Lorraine Opens a Hole

I am woefully behind on a personal review of Lorraine Dusky new book Hole In My Heart: memoir and report from the fault lines of adoption. I would love to say this delay was due to an overabundance of work, winning the lottery and running off to Turks and Cacos or even lounging at the side of my in ground pool catching rays for days.  It is none of the aforementioned.  It is something entirely different (see below).

I can offer that I thought the book was incredibly well written, painfully moving and superbly architected. By this I mean that Dusky was brilliant in her decision to root her personal experience in the landscape of adoption.  Just as you get to a point where you might doubt something, Lorraine provides factual citations or inserts documentation detailing the “fault lines of adoption”.  I internally stood up and clapped at these parts of the book.  I have thought of a similar approach to my own memoir as it relates to the Kurtz Network of Baby Brokers.

I struggle with offering more than the above at this time.  While I generally rave about adoption books, memoirs (see the Books category in this blog), this book has stopped me in my tracks. I feel as if I am trudging through deep emotional mud to get to the other side of a review. Candidly, every time I go to write about this in depth, I write angry words.  I want to fling that emotional mud I am walking through. This book surfaced my anger.  While I do not run from anger I do not want to project it on to Lorraines’ book.

I have been pondering why this book has made me angry.  I have concluded, for now, that Lorraine’s story hit closer to home than most.  Lorraine’s family background (Polish, Irish, middle class, Catholic) is nearly identical to mine.  Lorraine’s push-pull relationships with the men in her life strongly resembles my relationship with my daughters father and other men I dated (or married) post surrender. Lorraine’s desire to work her way through college, to be a career woman, a writer, could have been written by me.  When she writes about Patrick, I visually saw my own uncles (one named Patrick) who were gregarious, NYC, Irish men (with a taste for the drink).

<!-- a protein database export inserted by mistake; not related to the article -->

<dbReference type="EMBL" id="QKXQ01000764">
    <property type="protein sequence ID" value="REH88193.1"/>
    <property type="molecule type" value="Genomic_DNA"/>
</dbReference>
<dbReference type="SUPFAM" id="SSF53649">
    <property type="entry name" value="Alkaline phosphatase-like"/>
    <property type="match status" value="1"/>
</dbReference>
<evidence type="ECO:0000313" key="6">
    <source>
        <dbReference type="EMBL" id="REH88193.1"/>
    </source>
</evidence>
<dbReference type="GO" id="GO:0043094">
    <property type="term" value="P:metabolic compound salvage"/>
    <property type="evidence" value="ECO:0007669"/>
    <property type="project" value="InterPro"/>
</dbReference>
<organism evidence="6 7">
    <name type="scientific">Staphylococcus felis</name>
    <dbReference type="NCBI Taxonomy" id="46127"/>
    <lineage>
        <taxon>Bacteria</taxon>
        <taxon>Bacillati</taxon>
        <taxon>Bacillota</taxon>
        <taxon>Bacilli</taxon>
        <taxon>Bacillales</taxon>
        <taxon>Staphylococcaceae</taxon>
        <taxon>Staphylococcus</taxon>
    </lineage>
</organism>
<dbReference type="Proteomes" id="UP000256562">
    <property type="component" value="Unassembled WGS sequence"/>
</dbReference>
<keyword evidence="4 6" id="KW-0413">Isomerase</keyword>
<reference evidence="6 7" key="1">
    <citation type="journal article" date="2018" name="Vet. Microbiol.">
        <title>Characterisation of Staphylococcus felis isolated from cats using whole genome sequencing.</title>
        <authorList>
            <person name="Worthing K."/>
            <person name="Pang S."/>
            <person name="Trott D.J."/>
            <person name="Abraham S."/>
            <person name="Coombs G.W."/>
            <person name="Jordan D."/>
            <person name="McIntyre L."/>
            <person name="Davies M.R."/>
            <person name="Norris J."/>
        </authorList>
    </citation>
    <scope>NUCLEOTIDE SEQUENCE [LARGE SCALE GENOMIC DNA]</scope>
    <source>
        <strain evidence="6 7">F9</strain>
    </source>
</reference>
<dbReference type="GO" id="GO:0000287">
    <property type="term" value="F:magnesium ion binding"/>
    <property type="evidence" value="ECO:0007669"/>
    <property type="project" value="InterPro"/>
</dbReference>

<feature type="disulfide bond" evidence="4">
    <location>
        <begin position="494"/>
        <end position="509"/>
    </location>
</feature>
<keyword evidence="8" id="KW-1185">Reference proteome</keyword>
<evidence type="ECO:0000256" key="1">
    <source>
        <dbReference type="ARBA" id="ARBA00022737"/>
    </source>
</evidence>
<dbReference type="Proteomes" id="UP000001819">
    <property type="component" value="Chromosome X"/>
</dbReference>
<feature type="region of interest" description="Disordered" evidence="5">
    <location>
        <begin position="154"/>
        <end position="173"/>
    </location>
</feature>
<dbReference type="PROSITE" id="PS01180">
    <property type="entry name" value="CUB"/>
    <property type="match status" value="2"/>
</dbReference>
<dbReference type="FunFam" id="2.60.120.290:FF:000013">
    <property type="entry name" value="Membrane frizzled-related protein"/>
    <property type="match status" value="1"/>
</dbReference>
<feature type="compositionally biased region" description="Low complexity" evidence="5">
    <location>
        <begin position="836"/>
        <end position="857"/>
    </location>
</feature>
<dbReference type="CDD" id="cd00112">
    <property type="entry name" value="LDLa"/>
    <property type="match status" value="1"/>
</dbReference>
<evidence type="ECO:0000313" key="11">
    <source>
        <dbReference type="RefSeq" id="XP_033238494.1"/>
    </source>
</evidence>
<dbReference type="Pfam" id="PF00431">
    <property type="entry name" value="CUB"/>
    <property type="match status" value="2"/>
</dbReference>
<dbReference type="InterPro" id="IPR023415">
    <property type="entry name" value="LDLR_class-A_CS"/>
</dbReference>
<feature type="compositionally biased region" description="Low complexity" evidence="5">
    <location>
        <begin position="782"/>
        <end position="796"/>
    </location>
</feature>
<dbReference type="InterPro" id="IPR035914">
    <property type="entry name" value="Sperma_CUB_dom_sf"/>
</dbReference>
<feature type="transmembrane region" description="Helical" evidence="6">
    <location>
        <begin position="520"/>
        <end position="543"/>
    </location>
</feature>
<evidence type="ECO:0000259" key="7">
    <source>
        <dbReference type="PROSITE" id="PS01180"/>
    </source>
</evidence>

In a word we all can relate to, this book was “triggering” for me. As I have written many times here in the ten plus years of this blog, just when I think I am good, golden, peachy with my adoption and non-reunion situation, something sets me off kilter.  I walk on sea legs for a few weeks.

I encourage all to read it. I applaud Lorraine for writing it.  When I am recovered a bit more, I will share more thoughts. My lack of commentary should not be a reflection of the book, rather of my tender state – almost thirty years post surrender. It is THAT good and THAT well written.

You can get the book on Amazon.  Indivudals banned from Amazon (like me) will be happy to know you can get it on Barnes and Noble too! Read about it at The Sag Harbor News. Visit Lorraine author page on Facebook.

18 Thoughts.

  1. I ordered it on Kindle last night and am about halfway through it. It is extremely well written. I find that the books that most mirror our own experience are often the most triggering for us. This one is a tough one for many of us. All I can think of is how brave Lorraine is for “going there” to write this if it is triggering for me just reading it. Oddly, I am finding that I am more easily triggered and less able to compartmentalize the older I get. Seems funny….

    • Hey Sandy – Thanks for the comment and validation. I say “exactly” to your entire comment. Totally agree on all points.

  2. Suz–
    When I read about what the book is stirring up for mothers especially, I have a weird reaction. Because I know the only way to get the message out that giving up a child is a lifelong loss is to write it as best as I knew how…but then I feel that some mothers themselves won’t want to read it because it certainly is going to remind them of the pain that never quite recedes. And if that happens, then the book won’t have an impact. There are places in the book that I can’t read aloud myself without breaking down–and so I don’t.

    “Like” is a funny word in relation to this book. Thank you for writing about what it brought up in you. I’m sorry it has to be painful, but I hope the writing is good enough that it stirs feelings in people NOT IMMEDIATELY connected, but will understand what needs to change: the way the world thinks about adoption.